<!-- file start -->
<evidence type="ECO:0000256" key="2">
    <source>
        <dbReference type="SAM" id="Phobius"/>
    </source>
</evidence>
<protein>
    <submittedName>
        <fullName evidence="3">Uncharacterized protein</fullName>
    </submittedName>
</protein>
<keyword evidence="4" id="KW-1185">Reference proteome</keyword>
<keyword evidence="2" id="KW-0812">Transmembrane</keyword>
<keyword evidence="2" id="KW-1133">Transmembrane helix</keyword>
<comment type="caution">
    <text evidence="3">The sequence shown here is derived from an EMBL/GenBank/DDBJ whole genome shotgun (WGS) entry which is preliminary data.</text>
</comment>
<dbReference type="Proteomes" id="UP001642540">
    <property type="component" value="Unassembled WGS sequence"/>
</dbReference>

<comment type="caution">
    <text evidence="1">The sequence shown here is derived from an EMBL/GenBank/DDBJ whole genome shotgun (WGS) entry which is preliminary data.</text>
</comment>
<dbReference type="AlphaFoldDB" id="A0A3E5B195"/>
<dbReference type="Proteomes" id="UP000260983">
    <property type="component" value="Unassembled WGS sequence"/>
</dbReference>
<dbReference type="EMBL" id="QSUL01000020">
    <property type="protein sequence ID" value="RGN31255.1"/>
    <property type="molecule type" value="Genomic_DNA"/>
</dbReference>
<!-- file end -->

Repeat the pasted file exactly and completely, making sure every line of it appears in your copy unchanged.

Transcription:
<evidence type="ECO:0000256" key="2">
    <source>
        <dbReference type="SAM" id="Phobius"/>
    </source>
</evidence>
<protein>
    <submittedName>
        <fullName evidence="3">Uncharacterized protein</fullName>
    </submittedName>
</protein>
<keyword evidence="4" id="KW-1185">Reference proteome</keyword>
<keyword evidence="2" id="KW-0812">Transmembrane</keyword>
<keyword evidence="2" id="KW-1133">Transmembrane helix</keyword>
<comment type="caution">
    <text evidence="3">The sequence shown here is derived from an EMBL/GenBank/DDBJ whole genome shotgun (WGS) entry which is preliminary data.</text>
</comment>
<dbReference type="Proteomes" id="UP001642540">
    <property type="component" value="Unassembled WGS sequence"/>
</dbReference>

<comment type="caution">
    <text evidence="1">The sequence shown here is derived from an EMBL/GenBank/DDBJ whole genome shotgun (WGS) entry which is preliminary data.</text>
</comment>
<dbReference type="AlphaFoldDB" id="A0A3E5B195"/>
<dbReference type="Proteomes" id="UP000260983">
    <property type="component" value="Unassembled WGS sequence"/>
</dbReference>
<dbReference type="EMBL" id="QSUL01000020">
    <property type="protein sequence ID" value="RGN31255.1"/>
    <property type="molecule type" value="Genomic_DNA"/>
</dbReference>